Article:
As O’Leary, who supports unity, argues, however, reunification “should not happen because Sinn Féin advocates it”. For a united Ireland to succeed it will have to be a “multi-party” project, not just that of a party, Sinn Féin, that is deeply distrusted by many both north and south of the border.

Book cover of ‘The Twilight of Unionism’

The difficulties involved in securing such broad support are underscored in Geoffrey Bell’s The Twilight of Unionism. Bell, a Belfast-born writer on Ireland and British attitudes to the Troubles, who is a pro-unity Labour activist, offers a portrait of a community in political and demographic decline — but which will be vital to the success of any future reunification, while having “little to offer but echoes of the drumbeats of the past”. Although less nuanced than Susan McKay’s acclaimed Northern Protestants: On Shifting Ground (2021) and sometimes bogged down in too much detail, Bell makes a solid if sombre case that there is no end in sight to “division, prejudice and inequality” in a future united state.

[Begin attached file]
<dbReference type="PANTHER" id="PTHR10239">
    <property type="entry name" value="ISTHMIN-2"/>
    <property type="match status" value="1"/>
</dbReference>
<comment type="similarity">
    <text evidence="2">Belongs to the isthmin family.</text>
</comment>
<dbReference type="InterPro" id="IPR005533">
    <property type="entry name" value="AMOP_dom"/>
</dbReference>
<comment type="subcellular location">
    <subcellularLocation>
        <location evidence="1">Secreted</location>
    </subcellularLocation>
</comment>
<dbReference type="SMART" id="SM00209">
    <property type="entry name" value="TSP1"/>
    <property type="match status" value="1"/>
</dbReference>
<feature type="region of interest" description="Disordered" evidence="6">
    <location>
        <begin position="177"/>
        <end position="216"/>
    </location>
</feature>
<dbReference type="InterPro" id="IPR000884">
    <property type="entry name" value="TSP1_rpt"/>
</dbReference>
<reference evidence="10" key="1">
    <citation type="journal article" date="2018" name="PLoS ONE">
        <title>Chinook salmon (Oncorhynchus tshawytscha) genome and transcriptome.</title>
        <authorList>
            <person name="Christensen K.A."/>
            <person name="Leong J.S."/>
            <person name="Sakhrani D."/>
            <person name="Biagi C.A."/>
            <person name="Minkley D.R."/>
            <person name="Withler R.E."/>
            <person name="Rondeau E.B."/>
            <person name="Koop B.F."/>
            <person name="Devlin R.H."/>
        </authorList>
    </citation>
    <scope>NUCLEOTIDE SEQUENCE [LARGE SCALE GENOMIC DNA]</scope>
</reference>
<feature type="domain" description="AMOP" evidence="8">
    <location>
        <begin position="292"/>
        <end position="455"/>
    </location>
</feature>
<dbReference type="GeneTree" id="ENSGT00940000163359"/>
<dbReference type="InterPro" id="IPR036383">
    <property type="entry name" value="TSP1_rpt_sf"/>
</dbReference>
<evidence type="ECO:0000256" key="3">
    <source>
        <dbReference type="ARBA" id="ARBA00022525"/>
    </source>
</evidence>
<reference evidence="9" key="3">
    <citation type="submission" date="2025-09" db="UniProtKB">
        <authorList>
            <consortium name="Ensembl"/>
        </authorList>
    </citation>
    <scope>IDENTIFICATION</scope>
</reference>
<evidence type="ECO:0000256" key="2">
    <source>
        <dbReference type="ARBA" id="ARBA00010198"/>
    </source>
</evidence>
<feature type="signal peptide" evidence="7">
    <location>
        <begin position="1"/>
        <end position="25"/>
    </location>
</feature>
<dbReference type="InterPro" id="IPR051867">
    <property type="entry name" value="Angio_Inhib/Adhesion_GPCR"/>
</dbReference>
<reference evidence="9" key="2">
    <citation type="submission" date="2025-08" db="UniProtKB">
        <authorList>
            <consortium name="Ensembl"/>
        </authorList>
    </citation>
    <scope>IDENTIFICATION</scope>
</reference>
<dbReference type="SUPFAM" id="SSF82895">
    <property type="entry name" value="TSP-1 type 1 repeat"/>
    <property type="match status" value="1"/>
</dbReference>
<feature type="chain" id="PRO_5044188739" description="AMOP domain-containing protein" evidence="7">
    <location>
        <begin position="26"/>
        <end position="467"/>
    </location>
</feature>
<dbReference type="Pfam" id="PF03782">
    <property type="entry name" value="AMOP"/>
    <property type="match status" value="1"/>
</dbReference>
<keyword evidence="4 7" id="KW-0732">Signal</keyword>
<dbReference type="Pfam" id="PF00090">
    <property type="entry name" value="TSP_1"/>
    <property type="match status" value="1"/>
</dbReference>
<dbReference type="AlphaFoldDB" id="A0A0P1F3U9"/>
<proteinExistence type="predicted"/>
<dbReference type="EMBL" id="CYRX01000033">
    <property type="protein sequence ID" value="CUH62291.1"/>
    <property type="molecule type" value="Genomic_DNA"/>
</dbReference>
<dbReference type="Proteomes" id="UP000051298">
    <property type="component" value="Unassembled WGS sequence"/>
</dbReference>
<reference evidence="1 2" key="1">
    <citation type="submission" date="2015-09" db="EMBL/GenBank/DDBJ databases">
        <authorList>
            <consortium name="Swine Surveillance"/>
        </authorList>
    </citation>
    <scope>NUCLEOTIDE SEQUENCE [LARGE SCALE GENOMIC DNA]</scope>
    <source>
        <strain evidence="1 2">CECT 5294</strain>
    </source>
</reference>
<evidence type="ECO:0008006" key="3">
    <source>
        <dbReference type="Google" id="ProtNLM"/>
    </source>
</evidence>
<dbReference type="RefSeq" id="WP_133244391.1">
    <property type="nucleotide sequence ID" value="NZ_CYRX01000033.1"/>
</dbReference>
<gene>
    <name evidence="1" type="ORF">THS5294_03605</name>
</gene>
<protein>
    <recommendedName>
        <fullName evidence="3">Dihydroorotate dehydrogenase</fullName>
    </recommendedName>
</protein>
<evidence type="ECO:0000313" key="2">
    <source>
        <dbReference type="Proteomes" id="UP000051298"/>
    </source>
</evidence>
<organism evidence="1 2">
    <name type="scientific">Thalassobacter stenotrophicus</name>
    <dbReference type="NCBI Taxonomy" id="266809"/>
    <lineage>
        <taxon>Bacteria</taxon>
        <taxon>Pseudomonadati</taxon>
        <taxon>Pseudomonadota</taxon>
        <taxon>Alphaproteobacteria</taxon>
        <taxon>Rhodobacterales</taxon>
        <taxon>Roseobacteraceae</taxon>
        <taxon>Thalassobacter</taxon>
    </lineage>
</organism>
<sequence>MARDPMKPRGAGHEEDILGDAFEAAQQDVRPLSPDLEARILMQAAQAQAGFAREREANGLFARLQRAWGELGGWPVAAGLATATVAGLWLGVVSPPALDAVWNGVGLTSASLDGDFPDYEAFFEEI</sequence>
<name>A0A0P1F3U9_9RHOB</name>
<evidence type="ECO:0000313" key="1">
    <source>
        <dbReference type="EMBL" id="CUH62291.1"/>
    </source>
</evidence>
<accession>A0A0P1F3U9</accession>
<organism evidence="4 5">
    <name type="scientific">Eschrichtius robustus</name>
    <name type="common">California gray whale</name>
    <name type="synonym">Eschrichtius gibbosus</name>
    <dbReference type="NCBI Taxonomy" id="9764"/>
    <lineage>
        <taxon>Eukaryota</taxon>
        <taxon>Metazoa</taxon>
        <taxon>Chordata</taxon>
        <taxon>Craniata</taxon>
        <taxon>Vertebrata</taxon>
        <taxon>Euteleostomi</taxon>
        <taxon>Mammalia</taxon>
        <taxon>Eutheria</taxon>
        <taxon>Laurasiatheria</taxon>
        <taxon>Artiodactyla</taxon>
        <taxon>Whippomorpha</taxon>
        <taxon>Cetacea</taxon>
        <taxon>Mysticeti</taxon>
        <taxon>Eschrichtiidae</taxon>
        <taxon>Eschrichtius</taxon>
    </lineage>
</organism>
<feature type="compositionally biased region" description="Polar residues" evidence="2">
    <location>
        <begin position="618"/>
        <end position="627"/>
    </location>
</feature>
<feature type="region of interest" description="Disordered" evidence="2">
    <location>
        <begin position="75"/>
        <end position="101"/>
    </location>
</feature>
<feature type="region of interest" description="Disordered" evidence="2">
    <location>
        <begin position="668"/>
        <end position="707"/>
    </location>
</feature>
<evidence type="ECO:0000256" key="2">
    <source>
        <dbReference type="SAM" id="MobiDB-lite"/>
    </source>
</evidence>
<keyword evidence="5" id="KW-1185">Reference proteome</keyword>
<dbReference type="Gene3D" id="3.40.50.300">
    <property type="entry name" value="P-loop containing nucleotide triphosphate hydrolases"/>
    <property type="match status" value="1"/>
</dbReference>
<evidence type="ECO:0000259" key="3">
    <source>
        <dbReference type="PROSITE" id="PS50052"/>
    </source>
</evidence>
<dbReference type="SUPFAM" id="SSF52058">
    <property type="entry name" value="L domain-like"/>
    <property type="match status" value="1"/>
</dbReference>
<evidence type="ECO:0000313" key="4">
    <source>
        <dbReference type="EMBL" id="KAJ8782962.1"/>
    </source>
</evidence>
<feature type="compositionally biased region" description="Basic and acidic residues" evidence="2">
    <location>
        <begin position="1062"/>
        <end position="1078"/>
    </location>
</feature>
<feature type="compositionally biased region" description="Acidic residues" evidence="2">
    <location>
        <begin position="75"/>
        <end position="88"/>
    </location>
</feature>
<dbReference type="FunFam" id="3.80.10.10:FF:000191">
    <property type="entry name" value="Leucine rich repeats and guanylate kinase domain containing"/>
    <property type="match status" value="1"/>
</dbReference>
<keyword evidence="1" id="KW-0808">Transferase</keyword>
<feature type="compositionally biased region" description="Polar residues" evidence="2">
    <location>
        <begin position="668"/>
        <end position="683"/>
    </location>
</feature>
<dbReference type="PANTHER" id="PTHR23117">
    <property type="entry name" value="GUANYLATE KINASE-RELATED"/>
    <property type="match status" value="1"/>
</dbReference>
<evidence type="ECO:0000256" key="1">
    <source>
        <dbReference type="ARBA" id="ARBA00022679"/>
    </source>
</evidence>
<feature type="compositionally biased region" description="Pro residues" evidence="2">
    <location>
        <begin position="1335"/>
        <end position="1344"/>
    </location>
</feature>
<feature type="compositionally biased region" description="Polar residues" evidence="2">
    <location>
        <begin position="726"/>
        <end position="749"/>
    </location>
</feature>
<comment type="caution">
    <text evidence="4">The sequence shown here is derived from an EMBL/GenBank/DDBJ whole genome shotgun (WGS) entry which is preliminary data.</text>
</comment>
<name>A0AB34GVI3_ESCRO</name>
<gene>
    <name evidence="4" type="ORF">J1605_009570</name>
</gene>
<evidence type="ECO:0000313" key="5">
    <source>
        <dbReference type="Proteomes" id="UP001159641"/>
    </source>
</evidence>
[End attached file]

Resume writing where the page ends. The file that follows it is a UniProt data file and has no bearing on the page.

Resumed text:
O’Leary is more even-handed. He delves into the detail but boils it all down to straightforward questions about the relative performance of the south versus the north and expectations for how post-Brexit trading arrangements, the so-called Northern Ireland Protocol that left the region inside the EU’s single market for goods, will play out.

“Will the Republic of Ireland, on average, continue to get richer than the UK?” he asks. “Will Northern Ireland benefit from the protocol and will that ease its possible future convergence into the higher-growth economy of the rest of the island? . . . Will the Brexit experiment prove as damaging to the UK’s long-run economic performance as currently suggested by most credible economists?” In O’Leary’s judgment, the answer to these questions is yes. But he goes on to concede that “eight years is a long time in economics as well as politics”.

Book cover of ‘Ireland’s Call’ by Stephen Collins